Spanish Grand Prix – One of the most memorable moments at Catalunya was the last lap retirement of McLaren’s Mika Hakkinen on the last lap of the 2001 race.Having been a motorsport host since 1913, it is hardly surprising that Spain as seen its’ fair share of exciting racing moments on its various venues.
The first year of the Spanish Grand Prix being hosted at its current Barcelona circuit in 1991 saw Mansell and Senna fight wheel to wheel, flat out and sparks flying down its long straight. 1994 saw Michael Schumacher drive his Benetton to second place despite being stuck in fifth gear. 1998 saw Giancarlo Fisichella have a very public nose to nose ‘discussion‘ with Eddie Irvine after an incident took both off track at Turn 1. Alonso, of course, was the first Spaniard to win at his home F1 race at this track and then there was Pastor Maldonado’s unexpected Williams’ win in 2012, followed by their garage fire.
These are but a few of many contenders for which classic Spanish race to revisit prior to this weekend. Arguments can be made for many more, including Hamilton’s penultimate race lap crash in 2010 in his McLaren. However, the race that defines the Circuit de Catalunya is the 2001 event, in the era that saw Ferrari fighting McLaren – the battle between Michael Schumacher and Mika Hakkinen.
This was still when there were four practice sessions over Friday and Saturday which, on the 2001 race weekend, were sunny for the 22 cars competing. McLaren’s David Coulthard had set the fastest pace in first and second practice, ahead of teammate Mika Hakkinen and the Ferraris of Michael Schumacher and Rubens Barrichello. Schumacher set the fastest pace in the final two practice sessions.
Qualifying seemed to follow practice, with Michael Schumacher on pole (his fourth of the season), followed closely by Hakkinen less than one tenth behind. Coulthard was third, with Barrichello then Ralf Schumacher in fifth. The top ten was completed by Trulli, Villeneuve, Frentzen, Raikkonen and Heidfeld.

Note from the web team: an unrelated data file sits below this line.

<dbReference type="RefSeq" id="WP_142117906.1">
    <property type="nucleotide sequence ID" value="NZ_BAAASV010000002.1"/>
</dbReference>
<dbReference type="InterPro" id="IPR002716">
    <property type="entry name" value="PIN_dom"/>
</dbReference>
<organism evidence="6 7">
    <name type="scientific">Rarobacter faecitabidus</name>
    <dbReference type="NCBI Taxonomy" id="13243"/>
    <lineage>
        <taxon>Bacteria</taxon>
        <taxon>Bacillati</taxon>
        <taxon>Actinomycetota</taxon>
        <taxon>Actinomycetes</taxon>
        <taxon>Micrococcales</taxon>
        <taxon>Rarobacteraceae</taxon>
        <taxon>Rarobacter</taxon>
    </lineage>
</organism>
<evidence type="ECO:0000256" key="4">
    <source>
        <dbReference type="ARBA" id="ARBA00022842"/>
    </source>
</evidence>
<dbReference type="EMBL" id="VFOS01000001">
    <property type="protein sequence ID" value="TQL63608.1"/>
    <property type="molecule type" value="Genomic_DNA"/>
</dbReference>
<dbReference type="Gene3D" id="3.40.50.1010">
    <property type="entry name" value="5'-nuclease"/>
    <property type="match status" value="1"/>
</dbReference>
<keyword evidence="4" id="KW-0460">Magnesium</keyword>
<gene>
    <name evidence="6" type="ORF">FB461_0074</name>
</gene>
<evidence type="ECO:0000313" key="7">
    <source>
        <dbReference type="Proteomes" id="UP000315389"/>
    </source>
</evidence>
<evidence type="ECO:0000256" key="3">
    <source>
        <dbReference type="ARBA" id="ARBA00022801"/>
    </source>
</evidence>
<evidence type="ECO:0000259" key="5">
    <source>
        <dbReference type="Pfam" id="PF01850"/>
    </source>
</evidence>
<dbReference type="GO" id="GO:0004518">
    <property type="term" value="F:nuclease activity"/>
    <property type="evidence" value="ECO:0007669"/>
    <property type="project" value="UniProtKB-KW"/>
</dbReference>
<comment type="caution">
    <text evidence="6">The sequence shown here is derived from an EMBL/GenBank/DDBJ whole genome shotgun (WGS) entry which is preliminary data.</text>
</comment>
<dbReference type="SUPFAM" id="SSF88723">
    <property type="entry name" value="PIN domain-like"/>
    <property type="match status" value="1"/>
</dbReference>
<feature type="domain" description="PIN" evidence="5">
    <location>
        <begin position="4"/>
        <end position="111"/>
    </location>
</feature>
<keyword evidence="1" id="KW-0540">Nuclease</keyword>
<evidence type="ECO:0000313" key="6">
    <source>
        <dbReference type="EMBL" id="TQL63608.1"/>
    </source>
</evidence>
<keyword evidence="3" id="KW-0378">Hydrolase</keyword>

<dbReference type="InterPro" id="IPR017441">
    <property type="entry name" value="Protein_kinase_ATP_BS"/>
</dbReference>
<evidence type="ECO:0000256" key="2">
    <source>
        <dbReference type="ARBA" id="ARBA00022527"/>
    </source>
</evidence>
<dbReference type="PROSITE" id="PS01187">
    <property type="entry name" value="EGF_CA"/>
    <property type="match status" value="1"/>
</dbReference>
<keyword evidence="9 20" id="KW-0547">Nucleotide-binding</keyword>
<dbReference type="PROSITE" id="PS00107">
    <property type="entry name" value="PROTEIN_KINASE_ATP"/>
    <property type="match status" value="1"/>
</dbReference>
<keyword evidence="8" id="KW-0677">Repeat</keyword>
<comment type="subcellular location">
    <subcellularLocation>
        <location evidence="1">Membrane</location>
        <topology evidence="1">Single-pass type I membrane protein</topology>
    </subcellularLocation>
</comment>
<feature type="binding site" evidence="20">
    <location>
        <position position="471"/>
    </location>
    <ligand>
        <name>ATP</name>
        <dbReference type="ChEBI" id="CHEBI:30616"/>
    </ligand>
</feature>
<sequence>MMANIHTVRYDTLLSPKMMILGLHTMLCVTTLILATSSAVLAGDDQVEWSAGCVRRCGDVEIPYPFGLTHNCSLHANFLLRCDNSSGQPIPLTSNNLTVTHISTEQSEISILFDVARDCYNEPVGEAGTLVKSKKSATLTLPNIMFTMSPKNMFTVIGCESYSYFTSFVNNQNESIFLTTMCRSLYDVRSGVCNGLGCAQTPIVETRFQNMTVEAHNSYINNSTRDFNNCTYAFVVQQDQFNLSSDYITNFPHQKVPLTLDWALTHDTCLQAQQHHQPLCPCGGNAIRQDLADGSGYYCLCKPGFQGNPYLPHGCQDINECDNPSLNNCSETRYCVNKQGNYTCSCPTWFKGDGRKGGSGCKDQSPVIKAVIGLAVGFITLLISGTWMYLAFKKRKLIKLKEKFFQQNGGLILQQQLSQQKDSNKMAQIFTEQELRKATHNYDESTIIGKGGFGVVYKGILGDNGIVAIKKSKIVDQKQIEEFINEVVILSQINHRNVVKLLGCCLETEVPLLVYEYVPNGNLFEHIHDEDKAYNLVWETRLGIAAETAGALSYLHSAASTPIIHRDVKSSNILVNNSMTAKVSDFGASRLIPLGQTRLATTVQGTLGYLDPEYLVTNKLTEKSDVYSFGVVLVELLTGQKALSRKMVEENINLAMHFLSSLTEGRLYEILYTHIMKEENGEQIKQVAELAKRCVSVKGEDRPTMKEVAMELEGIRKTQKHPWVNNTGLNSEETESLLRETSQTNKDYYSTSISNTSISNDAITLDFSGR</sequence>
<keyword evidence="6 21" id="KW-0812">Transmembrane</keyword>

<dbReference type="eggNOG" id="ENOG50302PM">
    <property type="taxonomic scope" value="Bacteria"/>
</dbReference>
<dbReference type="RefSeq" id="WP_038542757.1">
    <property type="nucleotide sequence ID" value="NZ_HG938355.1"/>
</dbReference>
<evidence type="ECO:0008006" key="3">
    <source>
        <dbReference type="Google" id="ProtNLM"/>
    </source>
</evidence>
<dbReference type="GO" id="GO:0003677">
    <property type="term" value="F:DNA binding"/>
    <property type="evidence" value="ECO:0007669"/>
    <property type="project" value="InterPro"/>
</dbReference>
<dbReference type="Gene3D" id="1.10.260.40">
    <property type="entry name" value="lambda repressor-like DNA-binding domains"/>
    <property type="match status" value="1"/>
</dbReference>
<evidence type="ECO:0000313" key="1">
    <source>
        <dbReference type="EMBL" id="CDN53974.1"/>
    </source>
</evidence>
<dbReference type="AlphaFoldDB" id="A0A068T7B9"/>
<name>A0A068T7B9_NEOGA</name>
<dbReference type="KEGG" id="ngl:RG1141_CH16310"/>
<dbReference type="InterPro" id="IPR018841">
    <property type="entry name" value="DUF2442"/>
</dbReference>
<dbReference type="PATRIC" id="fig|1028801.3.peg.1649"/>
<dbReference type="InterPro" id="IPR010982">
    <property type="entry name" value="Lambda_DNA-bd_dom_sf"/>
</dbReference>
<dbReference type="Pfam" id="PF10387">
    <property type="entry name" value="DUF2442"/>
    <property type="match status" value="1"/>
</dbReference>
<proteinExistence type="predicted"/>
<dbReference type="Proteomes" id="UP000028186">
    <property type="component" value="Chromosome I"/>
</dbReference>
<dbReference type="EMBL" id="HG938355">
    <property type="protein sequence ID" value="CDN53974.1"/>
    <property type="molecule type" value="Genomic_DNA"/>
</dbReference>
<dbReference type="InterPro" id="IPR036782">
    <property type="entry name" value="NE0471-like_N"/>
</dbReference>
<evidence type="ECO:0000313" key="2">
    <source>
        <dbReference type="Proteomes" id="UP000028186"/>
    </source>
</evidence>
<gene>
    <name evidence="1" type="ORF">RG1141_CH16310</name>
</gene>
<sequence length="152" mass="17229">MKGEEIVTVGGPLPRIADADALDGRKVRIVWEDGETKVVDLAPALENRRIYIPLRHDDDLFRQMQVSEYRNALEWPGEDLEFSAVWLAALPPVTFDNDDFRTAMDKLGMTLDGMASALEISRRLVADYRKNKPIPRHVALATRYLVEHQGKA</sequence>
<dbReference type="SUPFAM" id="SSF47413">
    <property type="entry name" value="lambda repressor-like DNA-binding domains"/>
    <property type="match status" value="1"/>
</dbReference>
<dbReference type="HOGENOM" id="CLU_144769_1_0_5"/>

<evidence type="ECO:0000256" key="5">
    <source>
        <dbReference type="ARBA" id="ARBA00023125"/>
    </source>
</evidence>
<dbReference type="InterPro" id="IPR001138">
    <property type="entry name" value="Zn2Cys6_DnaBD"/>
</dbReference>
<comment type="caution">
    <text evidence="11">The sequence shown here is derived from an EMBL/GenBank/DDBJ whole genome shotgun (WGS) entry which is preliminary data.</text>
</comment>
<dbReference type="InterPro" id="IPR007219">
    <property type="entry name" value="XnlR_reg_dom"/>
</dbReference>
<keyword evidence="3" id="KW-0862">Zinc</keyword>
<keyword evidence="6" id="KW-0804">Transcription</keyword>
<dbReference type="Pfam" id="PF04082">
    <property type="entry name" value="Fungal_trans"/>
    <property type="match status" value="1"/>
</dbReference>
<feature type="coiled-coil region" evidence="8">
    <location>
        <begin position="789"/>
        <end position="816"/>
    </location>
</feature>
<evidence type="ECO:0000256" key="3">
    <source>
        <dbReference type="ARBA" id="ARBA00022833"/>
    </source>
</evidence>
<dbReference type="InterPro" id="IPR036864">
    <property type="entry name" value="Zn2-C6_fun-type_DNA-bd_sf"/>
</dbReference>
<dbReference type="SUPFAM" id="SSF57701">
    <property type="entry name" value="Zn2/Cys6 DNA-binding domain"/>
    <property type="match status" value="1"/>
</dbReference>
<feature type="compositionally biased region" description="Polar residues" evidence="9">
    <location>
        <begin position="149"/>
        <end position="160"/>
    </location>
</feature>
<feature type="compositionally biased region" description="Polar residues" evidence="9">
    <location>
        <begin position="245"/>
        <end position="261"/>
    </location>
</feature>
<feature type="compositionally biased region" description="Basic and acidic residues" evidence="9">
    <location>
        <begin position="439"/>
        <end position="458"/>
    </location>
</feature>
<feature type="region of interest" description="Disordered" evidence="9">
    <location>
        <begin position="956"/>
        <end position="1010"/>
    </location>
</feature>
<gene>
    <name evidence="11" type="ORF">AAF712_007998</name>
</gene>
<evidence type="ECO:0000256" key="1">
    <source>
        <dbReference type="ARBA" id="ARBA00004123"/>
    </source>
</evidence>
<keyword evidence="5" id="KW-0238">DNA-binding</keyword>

Race day again was dry and sunny, although showers had been forecast and in the 30 minute warm up that was then allowed pre race, the Ferraris set good times and were split by the McLarens.
Michael and Hakkinen maintained their positions at the start of the race and began to pull away from Barrichello.
Although Michael had an initial lead over the Finn, the Ferrari had problems with his third set of tyres after the his second stop on Lap 43, which allowed Hakkinen to take the lead. Despite Michael’s lead of four seconds, it became clear that on leaving the pits, the Ferrari could not match its’ earlier race pace. From then on, Hakkinen increased his lead lap after lap and was 45 seconds ahead of his struggling rival when, just a few miles from home, disaster struck. The Finn’s McLaren slowed after exiting Turn 2, with the car losing momentum as he continued the lap. Reaching Turn 5, his engine began to spark and flame and Hakkinen lost drive – his clutch had failed. This allowed Schumacher past to take the race win. Despite not completing the race, Hakkinen was still classified 9th, but this was a non points scoring position.
This dramatic last lap incident allowed Juan Pablo Montoya to take his first F1 podium position in second and Jacques Villeneuve took the last podium position. Trulli fended off fifth place Coulthard to retain fourth and Nick Heidfeld was in the last points scoring position in sixth.
After the race, an unusually animated Mika told reporters, ‘I’m super disappointed – goddam it, you know, Jesus.’ For the second year in a row, he was 22 points behind his championship rival and technical failure had cost him a crucial race win. Ron Dennis revealed that the cause of Mika’s engine failure was a hydraulic leak leading to clutch failure.
In the subsequent Press Conference, although pleased with his race performance, Michael expressed sympathy over Hakkinen’s retirement explaining what he had said to the Finn saying, ‘I simply said sorry and I wanted to apologise. It belongs to him to be sitting here, he hasn’t made any mistakes and sometimes racing is hard, but to some degree that’s the way racing is. It’s a shame for him it happened so short before the end, if it happens sometimes 20 laps in the race, it’s less hard to take – but this way must be very shocking for him.’
Spain has given Motorsport and F1 fans many exciting moments and races over the years – with seat swaps adding to the existing race action, this weekend promises to be one of the future classics.